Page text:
Pocket Battleship Admiral Graf Spee: Raider by Necessity
The Deutschland class German pocket battleships were designed to push the limits of the Versailles Treaty, which stipulated that the German Navy could possess no vessel with a displacement exceeding 10,000 tons. Admiral Graf Spee, the third and last of this unique class, was commissioned in January, 1936 and was the largest of her sisters - weighing at least 12,000 tons when not fully crewed, stocked, and armed.
The Versailles Treaty’s naval stipulations had been designed to prevent Germany from operating any warship larger than a cruiser, and so incapable of posing a threat to British or French fleets heavily equipped with battleships. German naval designers responded by producing a class of vessels that could threaten British and French maritime shipping while evading any ship large enough to defeat these raiders in direct combat.
Named for the commander of Germany’s Far East Squadron, Admiral Maximilian von Spee (the term Graf comes from his title as a member of the German nobility, and is equivalent in meaning to “count”). This squadron was destroyed by a superior British naval force in the Battle of the Falkland Islands in the first years of World War I.
Admiral Graf Spee’s World War II Raids
Captained by Hans Langsdorf (spelled in German sources as Langsdorff, but often spelled without the second f), Graf Spee shipped out to raid British shipping as the Second World War erupted in September 1939, and late that month begain conducting commerce raids in the South Atlantic and Indian Ocean.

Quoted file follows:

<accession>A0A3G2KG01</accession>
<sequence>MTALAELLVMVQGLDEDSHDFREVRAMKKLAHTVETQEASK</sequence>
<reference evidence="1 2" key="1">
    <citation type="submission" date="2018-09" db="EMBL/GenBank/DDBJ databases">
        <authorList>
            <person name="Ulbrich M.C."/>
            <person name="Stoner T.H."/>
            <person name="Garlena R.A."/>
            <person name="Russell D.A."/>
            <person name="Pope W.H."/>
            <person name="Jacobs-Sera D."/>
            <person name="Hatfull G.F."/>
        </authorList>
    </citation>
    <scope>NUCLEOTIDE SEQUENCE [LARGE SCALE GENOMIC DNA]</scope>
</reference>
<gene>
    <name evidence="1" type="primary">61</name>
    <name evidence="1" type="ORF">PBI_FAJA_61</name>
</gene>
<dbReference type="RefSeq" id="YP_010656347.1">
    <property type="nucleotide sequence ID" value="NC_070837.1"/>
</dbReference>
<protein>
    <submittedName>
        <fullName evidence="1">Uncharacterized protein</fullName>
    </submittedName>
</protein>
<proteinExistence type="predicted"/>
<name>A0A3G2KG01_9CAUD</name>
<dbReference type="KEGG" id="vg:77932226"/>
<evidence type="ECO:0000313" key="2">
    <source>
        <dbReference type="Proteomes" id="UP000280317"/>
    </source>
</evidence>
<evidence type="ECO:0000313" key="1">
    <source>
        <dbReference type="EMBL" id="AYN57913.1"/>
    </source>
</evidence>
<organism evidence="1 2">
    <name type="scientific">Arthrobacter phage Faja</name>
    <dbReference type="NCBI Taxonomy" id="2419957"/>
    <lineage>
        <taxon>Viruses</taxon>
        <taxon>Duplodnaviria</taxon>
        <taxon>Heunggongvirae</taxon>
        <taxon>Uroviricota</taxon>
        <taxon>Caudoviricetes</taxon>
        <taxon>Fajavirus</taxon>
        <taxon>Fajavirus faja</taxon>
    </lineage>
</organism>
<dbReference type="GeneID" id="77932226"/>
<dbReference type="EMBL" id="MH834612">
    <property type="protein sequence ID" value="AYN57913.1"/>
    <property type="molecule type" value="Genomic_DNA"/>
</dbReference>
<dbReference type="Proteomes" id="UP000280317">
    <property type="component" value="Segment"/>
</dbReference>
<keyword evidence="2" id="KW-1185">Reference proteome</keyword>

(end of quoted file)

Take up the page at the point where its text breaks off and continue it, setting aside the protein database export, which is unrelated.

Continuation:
Admiral Graf Spee’s assaults on British and allied merchant ships threw the Royal Navy into turmoil. She sank ship after ship, and even captured a number wholly intact and sent them to Germany as prizes. In all, Graf Spee ship sinkings totalled nine vessels comprising more than fifty thousand tons of shipping capacity. The 8000 ton liner Huntsman was captured and later sunk with a cargo of tea, and the 10,000 ton liner Doric Star was sunk with a load of animal products as Hans Langsdorf brought his vessel back into the Atlantic from the Indian Ocean.
Of particular note in this spree, aside from the fact that the Royal Navy dedicated more than two dozen capital ships and cruisers to hunt this lone raider, is that no lives were lost in any of the sinkings. Maritime law was strictly followed by the Graf Spee’s crew at the behest of her captain, and though the German raider was determined in its prosecution of British shipping, every vessel attacked was halted, boarded, and its crew evacuated prior to being sunk. Some crews were interned on the Graf Spee or sent on a prison ship, the Altmark, back to Germany, and others were allowed to retreat to their life boats while their location was radioed to nearby ships so that they could be rescued. This concern for life and law was, sadly, set aside during the long years of the Second World War by both sides.
The Opening Moves in the Battle of the River Plate